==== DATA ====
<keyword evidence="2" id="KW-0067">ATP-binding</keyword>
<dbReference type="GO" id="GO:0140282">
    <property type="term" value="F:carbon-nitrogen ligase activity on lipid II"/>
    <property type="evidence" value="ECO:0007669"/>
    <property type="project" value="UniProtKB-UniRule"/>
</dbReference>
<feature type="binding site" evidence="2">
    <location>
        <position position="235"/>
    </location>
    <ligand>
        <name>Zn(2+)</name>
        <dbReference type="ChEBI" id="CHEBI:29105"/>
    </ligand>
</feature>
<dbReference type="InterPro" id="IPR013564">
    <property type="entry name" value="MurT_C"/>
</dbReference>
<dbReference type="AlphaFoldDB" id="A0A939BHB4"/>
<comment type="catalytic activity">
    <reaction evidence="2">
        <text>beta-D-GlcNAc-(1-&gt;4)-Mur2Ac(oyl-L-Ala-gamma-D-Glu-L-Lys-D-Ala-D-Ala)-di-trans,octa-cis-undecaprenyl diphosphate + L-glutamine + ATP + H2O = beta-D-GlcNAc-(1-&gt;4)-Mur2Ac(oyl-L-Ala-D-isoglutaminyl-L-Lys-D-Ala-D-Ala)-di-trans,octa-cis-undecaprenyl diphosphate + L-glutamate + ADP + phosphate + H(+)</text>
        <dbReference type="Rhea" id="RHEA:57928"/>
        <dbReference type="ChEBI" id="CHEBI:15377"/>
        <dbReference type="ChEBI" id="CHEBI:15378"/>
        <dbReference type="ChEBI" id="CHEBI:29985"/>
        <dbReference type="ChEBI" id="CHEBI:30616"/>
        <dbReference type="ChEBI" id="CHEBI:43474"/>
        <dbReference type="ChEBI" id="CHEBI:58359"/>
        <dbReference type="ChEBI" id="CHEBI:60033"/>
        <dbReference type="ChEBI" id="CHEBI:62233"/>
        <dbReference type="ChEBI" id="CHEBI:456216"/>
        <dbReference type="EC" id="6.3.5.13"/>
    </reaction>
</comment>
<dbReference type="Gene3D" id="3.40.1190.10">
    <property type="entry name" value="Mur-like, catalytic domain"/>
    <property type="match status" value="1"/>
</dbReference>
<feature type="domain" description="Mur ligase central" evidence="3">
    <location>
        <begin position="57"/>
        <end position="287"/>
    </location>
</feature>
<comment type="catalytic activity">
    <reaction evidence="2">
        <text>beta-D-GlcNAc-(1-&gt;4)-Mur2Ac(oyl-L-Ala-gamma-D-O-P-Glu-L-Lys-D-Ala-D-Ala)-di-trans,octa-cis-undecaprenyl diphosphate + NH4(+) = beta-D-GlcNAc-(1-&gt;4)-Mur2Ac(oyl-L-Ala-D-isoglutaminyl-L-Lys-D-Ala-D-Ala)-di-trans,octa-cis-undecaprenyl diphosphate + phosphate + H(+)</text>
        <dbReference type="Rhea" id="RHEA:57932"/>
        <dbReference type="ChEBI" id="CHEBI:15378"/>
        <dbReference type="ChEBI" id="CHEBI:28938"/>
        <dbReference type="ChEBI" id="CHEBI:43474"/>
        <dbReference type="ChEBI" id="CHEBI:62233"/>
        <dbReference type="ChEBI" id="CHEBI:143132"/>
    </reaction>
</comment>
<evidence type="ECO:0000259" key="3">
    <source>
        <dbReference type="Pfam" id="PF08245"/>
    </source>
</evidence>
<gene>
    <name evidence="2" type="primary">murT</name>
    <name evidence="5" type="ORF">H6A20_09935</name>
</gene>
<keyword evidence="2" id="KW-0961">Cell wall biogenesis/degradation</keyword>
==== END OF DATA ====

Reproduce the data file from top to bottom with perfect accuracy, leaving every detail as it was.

<keyword evidence="2" id="KW-0067">ATP-binding</keyword>
<dbReference type="GO" id="GO:0140282">
    <property type="term" value="F:carbon-nitrogen ligase activity on lipid II"/>
    <property type="evidence" value="ECO:0007669"/>
    <property type="project" value="UniProtKB-UniRule"/>
</dbReference>
<feature type="binding site" evidence="2">
    <location>
        <position position="235"/>
    </location>
    <ligand>
        <name>Zn(2+)</name>
        <dbReference type="ChEBI" id="CHEBI:29105"/>
    </ligand>
</feature>
<dbReference type="InterPro" id="IPR013564">
    <property type="entry name" value="MurT_C"/>
</dbReference>
<dbReference type="AlphaFoldDB" id="A0A939BHB4"/>
<comment type="catalytic activity">
    <reaction evidence="2">
        <text>beta-D-GlcNAc-(1-&gt;4)-Mur2Ac(oyl-L-Ala-gamma-D-Glu-L-Lys-D-Ala-D-Ala)-di-trans,octa-cis-undecaprenyl diphosphate + L-glutamine + ATP + H2O = beta-D-GlcNAc-(1-&gt;4)-Mur2Ac(oyl-L-Ala-D-isoglutaminyl-L-Lys-D-Ala-D-Ala)-di-trans,octa-cis-undecaprenyl diphosphate + L-glutamate + ADP + phosphate + H(+)</text>
        <dbReference type="Rhea" id="RHEA:57928"/>
        <dbReference type="ChEBI" id="CHEBI:15377"/>
        <dbReference type="ChEBI" id="CHEBI:15378"/>
        <dbReference type="ChEBI" id="CHEBI:29985"/>
        <dbReference type="ChEBI" id="CHEBI:30616"/>
        <dbReference type="ChEBI" id="CHEBI:43474"/>
        <dbReference type="ChEBI" id="CHEBI:58359"/>
        <dbReference type="ChEBI" id="CHEBI:60033"/>
        <dbReference type="ChEBI" id="CHEBI:62233"/>
        <dbReference type="ChEBI" id="CHEBI:456216"/>
        <dbReference type="EC" id="6.3.5.13"/>
    </reaction>
</comment>
<dbReference type="Gene3D" id="3.40.1190.10">
    <property type="entry name" value="Mur-like, catalytic domain"/>
    <property type="match status" value="1"/>
</dbReference>
<feature type="domain" description="Mur ligase central" evidence="3">
    <location>
        <begin position="57"/>
        <end position="287"/>
    </location>
</feature>
<comment type="catalytic activity">
    <reaction evidence="2">
        <text>beta-D-GlcNAc-(1-&gt;4)-Mur2Ac(oyl-L-Ala-gamma-D-O-P-Glu-L-Lys-D-Ala-D-Ala)-di-trans,octa-cis-undecaprenyl diphosphate + NH4(+) = beta-D-GlcNAc-(1-&gt;4)-Mur2Ac(oyl-L-Ala-D-isoglutaminyl-L-Lys-D-Ala-D-Ala)-di-trans,octa-cis-undecaprenyl diphosphate + phosphate + H(+)</text>
        <dbReference type="Rhea" id="RHEA:57932"/>
        <dbReference type="ChEBI" id="CHEBI:15378"/>
        <dbReference type="ChEBI" id="CHEBI:28938"/>
        <dbReference type="ChEBI" id="CHEBI:43474"/>
        <dbReference type="ChEBI" id="CHEBI:62233"/>
        <dbReference type="ChEBI" id="CHEBI:143132"/>
    </reaction>
</comment>
<evidence type="ECO:0000259" key="3">
    <source>
        <dbReference type="Pfam" id="PF08245"/>
    </source>
</evidence>
<gene>
    <name evidence="2" type="primary">murT</name>
    <name evidence="5" type="ORF">H6A20_09935</name>
</gene>
<keyword evidence="2" id="KW-0961">Cell wall biogenesis/degradation</keyword>